Tuesday, December 13, 2011

off cuts news queuing

Posted by Picasa First there were the Christmas cards. Then the trimmings, and the fine trimmings from the guillotine. Here are the fine trimmings. The trimmings are used for book marks.

Today's news is dominated by two things.
First, the reaction in Europe and the UK to the British Prime Minister's rejection of a treaty designed to bring European countries into closer union, particularly fiscal union, in order the avoid the collapse of the Euro currency.
Second, by possible sitings of the Higgs Boson, the missing particle which the Standard Model of the universe requires to explain mass in sub atomic particles. If the Higgs Boson, sometimes known at the God particle, doesn't exist, will someone have to invent it?  Research is carried out  in the Large Hadron Collider which forms a huge circle under parts of Switzerland and France, and fires particles at one another at speeds approaching the speed of light. It seeks to recreate the conditions which existed when the universe was formed by a big explosion 13.8 billion years ago.
Which item of news is more important?

In the post office unit in the newsagent at the bottom of Mount Sion a queue stretches between magazine racks and shelves of assorted goods. "I hate queueing," says the woman in front of me. But she doesn't appear to notice the magazines of which there us a vast and tantalising choice. For example: Nuts, by appearances, a lads' magazine; Model World; Auto Express; Muscle and Fitness; Golfer; Tattoo life.  I pass the  time writing down the titles. 
The woman in front of me reaches the counter and hands over her letters for weighing and stamping. Most have addresses in mainland Europe. "We're out of Europe stamps," says the woman behind the counter,  without apology, breathless and with that note of triumph, which certain people whose job it is to serve the public,  reserve, in moments of stress, for the public.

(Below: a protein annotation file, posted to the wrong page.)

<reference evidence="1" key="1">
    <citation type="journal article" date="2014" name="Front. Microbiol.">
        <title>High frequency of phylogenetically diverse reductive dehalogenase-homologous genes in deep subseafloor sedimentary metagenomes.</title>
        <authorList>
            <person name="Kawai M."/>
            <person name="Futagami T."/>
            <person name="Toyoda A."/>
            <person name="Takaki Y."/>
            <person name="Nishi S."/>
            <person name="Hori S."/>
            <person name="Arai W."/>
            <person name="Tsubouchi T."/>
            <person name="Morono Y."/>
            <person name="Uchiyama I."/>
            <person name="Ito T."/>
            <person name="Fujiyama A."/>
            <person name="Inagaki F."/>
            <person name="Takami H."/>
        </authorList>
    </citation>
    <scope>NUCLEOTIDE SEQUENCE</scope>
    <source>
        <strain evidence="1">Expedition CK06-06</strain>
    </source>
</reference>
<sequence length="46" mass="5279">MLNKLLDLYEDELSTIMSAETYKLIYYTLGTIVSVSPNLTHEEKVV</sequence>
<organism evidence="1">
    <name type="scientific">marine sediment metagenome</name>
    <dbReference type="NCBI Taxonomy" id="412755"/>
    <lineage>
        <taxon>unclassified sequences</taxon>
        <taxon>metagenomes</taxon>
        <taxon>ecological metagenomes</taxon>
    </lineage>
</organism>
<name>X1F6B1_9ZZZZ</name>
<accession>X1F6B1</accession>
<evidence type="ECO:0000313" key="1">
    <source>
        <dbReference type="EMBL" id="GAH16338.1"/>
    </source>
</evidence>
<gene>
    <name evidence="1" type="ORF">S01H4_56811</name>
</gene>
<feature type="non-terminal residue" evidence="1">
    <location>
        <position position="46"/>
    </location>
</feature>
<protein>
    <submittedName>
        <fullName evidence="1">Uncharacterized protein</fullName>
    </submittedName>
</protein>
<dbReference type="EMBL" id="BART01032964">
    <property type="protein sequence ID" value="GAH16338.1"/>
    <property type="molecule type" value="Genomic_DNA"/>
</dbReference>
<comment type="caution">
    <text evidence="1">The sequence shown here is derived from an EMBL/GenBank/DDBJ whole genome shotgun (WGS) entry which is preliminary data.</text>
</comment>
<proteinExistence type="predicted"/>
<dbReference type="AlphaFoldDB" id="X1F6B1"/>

1 comment:

Lorenzo da Ponte said...

Higgs, in the 1960s, using mathematics, predicted that his not-then-eponymous boson must exist. The LHC was built to confirm this prediction. Having been taught (in a very very tiny way) during my RAF service the relationship between the real world and mathematical expressions of it, I can see the thrill of spending billions of euros in proving Higgs was right about something so utterly fundamental.

That is until I read the contrarian views of another scientist saying he was hoping that the LHC proved the boson didn't exist (proving a negative is supposed to be impossible, I thought) since it will invalidate Higgs maths and we'll all have to start from zero again. Science proceeds (or in some cases tries to proceed) by coming up with repeatable proof of theoretical postulates but I have to say I find this latest view somewhat anarchical and rather depressing. LHC has only been going a few months, can't we at least warm ourselves a little longer at the fire of positive thinking before all that tubing is turned into a massive garbage disposal unit?

As to your question - the answer is likely to be as certain as the rest of the so-called answers in post-quantum physics, which is to say not certain at all.

I like to think of George Osborne as a particle, though not the God Particle.